Merus starts Phase I/II clinical trial for MCLA-128

Merus B.V. in Utrecht, a leader in developing best-in-class bispecific antibody therapeutics to treat cancer patients, announced the initiation of a phase I/II clinical study of MCLA-128 for the treatment of solid tumors.

MCLA-128 is an ADCC-enhanced, full-length IgG bispecific antibody that simultaneously targets the growth factor receptors HER2 and HER3.

“Tumors with intrinsic or acquired resistance to HER2-targeted therapies often upregulate HER3 or its ligand, heregulin, resulting in increased tumorigenicity,” said Setareh Shamsili, Chief Medical Officer and Head of Clinical Development of Merus. “Preclinical work has shown that MCLA-128 has the unprecedented ability to completely block heregulin-driven growth in tumor cell lines that are resistant to current HER2-targeting therapies. The ADCC-enhanced version of MCLA-128 was shown to further increase the immune-mediated killing capacity of this unique bispecific antibody. The full-length IgG format ensures a long half-life, rapid intravenous administration and attractive dosing schedules for patients.”

“MCLA-128 is Merus’ first compound to enter clinical trials,” said Ton Logtenberg, Chief Executive Officer of Merus. “This bispecific antibody was selected among thousands of candidates tested in functional assays and shows tumor cell killing activities that cannot be achieved with combinations of conventional HER2 and HER3 monoclonal antibodies. With the start of this clinical trial, the company reaches a significant milestone and takes another step in its mission to develop a range of therapeutic bispecific antibodies that improve and extend the lives of cancer patients.”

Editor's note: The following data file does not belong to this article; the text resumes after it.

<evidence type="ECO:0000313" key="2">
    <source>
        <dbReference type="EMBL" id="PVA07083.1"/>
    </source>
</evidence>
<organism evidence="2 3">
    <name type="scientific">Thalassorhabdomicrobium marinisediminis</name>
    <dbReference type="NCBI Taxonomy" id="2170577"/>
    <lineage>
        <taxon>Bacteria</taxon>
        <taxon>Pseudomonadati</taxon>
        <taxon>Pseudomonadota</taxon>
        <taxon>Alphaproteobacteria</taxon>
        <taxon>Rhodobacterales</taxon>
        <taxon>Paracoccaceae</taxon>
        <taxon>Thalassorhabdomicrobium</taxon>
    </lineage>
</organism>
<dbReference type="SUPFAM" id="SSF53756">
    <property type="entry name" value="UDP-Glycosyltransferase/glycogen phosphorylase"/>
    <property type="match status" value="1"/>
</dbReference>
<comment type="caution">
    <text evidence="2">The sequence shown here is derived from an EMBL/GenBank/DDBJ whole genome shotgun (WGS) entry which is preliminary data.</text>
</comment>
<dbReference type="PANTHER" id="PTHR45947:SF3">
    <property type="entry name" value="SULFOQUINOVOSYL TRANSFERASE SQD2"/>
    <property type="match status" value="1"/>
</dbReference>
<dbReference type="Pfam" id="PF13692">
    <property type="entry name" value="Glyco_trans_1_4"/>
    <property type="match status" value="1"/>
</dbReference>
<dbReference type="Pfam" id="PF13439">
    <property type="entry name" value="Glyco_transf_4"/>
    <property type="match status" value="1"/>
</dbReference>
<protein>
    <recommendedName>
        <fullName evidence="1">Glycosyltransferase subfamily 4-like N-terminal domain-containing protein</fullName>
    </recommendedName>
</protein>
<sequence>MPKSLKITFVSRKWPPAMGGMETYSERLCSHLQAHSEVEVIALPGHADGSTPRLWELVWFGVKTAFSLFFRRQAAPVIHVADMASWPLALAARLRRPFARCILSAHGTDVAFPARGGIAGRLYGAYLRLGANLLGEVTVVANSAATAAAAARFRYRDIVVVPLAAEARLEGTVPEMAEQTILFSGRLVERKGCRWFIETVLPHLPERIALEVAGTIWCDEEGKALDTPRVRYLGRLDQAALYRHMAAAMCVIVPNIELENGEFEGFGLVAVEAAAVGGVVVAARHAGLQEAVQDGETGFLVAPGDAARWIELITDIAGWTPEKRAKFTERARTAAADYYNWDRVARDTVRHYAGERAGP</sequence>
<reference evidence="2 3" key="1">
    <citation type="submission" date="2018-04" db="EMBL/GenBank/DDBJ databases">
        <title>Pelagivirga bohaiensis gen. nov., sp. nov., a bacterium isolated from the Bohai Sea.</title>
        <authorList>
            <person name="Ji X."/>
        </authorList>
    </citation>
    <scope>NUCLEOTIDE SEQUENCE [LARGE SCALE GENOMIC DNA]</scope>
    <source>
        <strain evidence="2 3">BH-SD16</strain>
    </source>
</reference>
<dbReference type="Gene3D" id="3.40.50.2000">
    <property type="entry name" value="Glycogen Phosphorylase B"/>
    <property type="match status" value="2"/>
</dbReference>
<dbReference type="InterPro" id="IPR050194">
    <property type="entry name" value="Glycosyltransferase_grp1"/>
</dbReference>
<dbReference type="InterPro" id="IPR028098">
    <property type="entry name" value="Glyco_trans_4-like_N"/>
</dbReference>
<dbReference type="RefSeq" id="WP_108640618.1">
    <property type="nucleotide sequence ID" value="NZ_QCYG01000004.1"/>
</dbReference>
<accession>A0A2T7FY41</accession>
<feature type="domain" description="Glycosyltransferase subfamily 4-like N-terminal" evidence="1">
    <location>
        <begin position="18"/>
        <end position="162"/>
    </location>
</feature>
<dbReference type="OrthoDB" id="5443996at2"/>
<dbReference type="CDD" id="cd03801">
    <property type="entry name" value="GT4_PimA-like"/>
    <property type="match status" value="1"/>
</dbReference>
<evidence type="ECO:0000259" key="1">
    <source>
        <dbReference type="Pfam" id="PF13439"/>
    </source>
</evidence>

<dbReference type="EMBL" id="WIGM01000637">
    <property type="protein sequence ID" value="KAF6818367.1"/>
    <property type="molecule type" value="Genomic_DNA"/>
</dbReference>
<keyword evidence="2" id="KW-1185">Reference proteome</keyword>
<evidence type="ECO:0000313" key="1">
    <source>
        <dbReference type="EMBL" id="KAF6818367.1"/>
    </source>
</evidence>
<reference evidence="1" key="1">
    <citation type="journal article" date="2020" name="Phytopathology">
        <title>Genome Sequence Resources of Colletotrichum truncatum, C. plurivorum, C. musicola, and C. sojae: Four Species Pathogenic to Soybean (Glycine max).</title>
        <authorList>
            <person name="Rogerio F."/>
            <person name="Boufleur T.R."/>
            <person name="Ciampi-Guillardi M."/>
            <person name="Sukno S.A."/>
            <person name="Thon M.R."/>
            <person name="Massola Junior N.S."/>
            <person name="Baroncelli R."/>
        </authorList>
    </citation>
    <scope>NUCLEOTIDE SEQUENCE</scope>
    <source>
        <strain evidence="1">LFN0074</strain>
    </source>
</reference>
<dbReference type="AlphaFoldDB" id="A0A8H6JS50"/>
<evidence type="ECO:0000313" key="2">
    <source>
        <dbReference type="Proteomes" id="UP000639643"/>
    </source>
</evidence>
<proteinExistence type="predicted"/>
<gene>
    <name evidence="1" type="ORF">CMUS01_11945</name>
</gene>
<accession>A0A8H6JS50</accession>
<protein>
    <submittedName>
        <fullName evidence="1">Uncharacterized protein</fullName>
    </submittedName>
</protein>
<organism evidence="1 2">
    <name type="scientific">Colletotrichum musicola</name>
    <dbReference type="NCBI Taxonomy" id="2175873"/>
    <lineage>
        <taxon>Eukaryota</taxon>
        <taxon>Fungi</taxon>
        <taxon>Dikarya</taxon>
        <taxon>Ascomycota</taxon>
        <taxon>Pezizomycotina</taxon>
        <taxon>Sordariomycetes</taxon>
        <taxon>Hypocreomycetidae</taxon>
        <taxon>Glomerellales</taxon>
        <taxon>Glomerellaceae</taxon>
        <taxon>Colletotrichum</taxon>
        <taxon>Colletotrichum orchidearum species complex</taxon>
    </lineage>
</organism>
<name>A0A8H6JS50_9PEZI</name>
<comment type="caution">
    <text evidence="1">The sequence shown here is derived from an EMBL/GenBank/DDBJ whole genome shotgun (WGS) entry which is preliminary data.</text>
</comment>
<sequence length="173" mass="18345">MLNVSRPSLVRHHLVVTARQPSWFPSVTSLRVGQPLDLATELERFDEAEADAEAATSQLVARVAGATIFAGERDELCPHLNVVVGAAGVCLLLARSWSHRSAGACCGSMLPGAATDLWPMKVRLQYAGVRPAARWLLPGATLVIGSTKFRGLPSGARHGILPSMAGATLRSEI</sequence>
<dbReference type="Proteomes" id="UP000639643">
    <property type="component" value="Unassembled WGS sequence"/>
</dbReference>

The trial is an open-label, European multi-center dose escalation study to assess the safety, tolerability and anti-tumor activity of MCLA-128. The first part of the study is designed as a dose escalation study, followed by a second part to further characterize the safety, tolerability and clinical efficacy of MCLA-128. Initially, the study will enroll 52 patients with advanced epithelial tumors. Primary endpoint is safety; secondary endpoints include, among others, the immunogenicity of MCLA-128 as well as anti-tumor response and clinical benefit.

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